CMU and Berkeley scientists looking for safer seizure suppression
An epileptic seizure is caused when there is abnormal and excessive amounts of brain activity. The seizure is basically a sudden burst brain activity from a collection of brain cells, which creates a very high energy wave that affects the brain and the immediate surrounding tissue. The effects of an epileptic seizure are varied. While some can be mild or controlled, others can manifest themselves as uncontrollable jerking movements, excrutiating pain, extreme exhaustion, and momentary loss of awareness.
Proneness to seizures may result from a variety brain disorders or diseases that increase the probability of there being a seizure (epilepsy), but can also be a product of drug use, brain trauma, very high body temperature, low blood sugar, and low body oxygen levels. According to the Carnegie Mellon University press release of this research, patients of epilepsy often reduce the impact of their seizures or suppress them by taking medication, avoiding triggers, and adhering to a specified diet, among other practices. Sometimes, patients whose seizures are harder to control or become exceedingly difficult to handle can choose to undergo surgery to have certain portions of their cortex removed or have neurotransmitters implanted there. These procedures, though often beneficial, are quite invasive.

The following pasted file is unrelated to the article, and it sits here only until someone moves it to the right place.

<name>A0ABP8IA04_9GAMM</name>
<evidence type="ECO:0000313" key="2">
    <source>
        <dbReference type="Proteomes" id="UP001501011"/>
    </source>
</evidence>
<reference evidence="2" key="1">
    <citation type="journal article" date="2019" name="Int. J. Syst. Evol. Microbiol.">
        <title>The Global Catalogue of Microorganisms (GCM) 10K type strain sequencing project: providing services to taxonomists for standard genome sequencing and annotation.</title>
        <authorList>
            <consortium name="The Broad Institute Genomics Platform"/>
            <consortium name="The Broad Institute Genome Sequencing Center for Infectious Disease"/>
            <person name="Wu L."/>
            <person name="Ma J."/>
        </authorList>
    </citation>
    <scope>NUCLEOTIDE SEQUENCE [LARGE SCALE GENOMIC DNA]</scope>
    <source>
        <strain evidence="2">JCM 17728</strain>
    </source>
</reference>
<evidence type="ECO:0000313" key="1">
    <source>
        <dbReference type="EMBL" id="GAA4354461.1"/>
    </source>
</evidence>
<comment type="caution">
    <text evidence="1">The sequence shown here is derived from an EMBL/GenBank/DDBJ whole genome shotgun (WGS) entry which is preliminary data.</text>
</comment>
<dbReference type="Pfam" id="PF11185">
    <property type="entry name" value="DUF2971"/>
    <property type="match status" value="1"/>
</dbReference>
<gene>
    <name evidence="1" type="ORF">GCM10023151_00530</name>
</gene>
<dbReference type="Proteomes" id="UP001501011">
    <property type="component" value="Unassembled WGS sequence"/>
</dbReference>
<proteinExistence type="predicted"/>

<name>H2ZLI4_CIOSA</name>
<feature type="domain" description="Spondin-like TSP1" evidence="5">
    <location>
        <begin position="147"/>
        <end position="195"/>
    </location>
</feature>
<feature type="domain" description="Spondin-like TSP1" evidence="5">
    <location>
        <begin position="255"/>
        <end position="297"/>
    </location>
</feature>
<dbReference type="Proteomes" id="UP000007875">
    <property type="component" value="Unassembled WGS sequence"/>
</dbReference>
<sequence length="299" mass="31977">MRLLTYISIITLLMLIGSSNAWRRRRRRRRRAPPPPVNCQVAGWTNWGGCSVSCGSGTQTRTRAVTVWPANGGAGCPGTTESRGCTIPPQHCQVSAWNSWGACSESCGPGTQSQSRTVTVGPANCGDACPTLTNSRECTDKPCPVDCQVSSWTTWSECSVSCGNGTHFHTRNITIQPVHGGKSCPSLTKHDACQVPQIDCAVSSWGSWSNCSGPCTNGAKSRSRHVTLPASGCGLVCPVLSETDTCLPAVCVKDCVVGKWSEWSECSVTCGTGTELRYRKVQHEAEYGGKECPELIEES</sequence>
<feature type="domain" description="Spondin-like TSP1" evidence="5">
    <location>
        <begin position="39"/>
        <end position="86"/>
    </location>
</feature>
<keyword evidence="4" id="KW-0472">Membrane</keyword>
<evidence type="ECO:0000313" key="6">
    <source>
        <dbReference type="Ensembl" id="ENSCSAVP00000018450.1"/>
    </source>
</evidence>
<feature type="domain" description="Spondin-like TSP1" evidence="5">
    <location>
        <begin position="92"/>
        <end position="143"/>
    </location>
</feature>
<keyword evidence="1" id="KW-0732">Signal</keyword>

Maysam Chamanzar, a professor of electrical and computer engineering at Carnegie Mellon University, Reza Alam, a professor of mechanical engineering at University of California, Berkeley, and Ben Zhang, a Ph.D. student at University of California, Berkeley recently published a paper in the Journal of the Royal Society Interface. The paper explains an alternative method to suppress seizures in a non-invasive way. The method uses Anderson localization, where a wave phenomenon occurs in the absence of waves in a disordered medium. According to the press release, Chamanzar explains this phenomenon as similar to the way ocean waves lose energy when they move over a random and irregular topography. This phenomenon is applicable to all waves, including large optical waves or fast-moving light waves, and was discovered in a solid-state physics base context by Nobel laureate P.W. Anderson.
In the paper, Chamanzar and his colleagues aim to prove the validity of using this phenomenon with brain waves. They hypothesize that if one considers that seizures are a synchronized set of brain waves that propagate across the brain surface, then, one can ideally attempt to disrupt this spread by locally modulating neurons hypothetically using a phased array of ultrasound transducers. This would create several nodes, which disrupt the spread of the brain waves that cause the seizure by making them lose energy. The team expects to test this procedure by having patients wear a head device in the form of a cap or a headset that would launch a random pattern of ultrasound waves when a seizure onset was detected. This method is especially significant because it is an immediate and non-invasive response to a seizure.